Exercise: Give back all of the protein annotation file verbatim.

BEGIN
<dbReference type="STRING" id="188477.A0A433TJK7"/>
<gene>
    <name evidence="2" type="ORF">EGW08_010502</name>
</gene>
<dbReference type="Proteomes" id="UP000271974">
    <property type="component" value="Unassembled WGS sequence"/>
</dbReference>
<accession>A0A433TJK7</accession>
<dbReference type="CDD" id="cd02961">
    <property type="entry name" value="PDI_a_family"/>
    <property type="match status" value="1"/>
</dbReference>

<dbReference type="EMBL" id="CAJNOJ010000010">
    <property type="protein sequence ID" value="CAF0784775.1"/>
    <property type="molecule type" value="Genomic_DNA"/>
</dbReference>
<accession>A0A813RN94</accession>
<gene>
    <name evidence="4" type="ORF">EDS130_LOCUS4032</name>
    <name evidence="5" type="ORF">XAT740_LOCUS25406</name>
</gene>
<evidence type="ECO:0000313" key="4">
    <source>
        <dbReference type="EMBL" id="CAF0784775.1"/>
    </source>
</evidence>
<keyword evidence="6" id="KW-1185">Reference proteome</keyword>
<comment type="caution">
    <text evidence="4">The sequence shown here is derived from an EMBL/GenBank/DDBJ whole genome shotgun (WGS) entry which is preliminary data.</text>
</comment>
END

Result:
<dbReference type="STRING" id="188477.A0A433TJK7"/>
<gene>
    <name evidence="2" type="ORF">EGW08_010502</name>
</gene>
<dbReference type="Proteomes" id="UP000271974">
    <property type="component" value="Unassembled WGS sequence"/>
</dbReference>
<accession>A0A433TJK7</accession>
<dbReference type="CDD" id="cd02961">
    <property type="entry name" value="PDI_a_family"/>
    <property type="match status" value="1"/>
</dbReference>

<dbReference type="EMBL" id="CAJNOJ010000010">
    <property type="protein sequence ID" value="CAF0784775.1"/>
    <property type="molecule type" value="Genomic_DNA"/>
</dbReference>
<accession>A0A813RN94</accession>
<gene>
    <name evidence="4" type="ORF">EDS130_LOCUS4032</name>
    <name evidence="5" type="ORF">XAT740_LOCUS25406</name>
</gene>
<evidence type="ECO:0000313" key="4">
    <source>
        <dbReference type="EMBL" id="CAF0784775.1"/>
    </source>
</evidence>
<keyword evidence="6" id="KW-1185">Reference proteome</keyword>
<comment type="caution">
    <text evidence="4">The sequence shown here is derived from an EMBL/GenBank/DDBJ whole genome shotgun (WGS) entry which is preliminary data.</text>
</comment>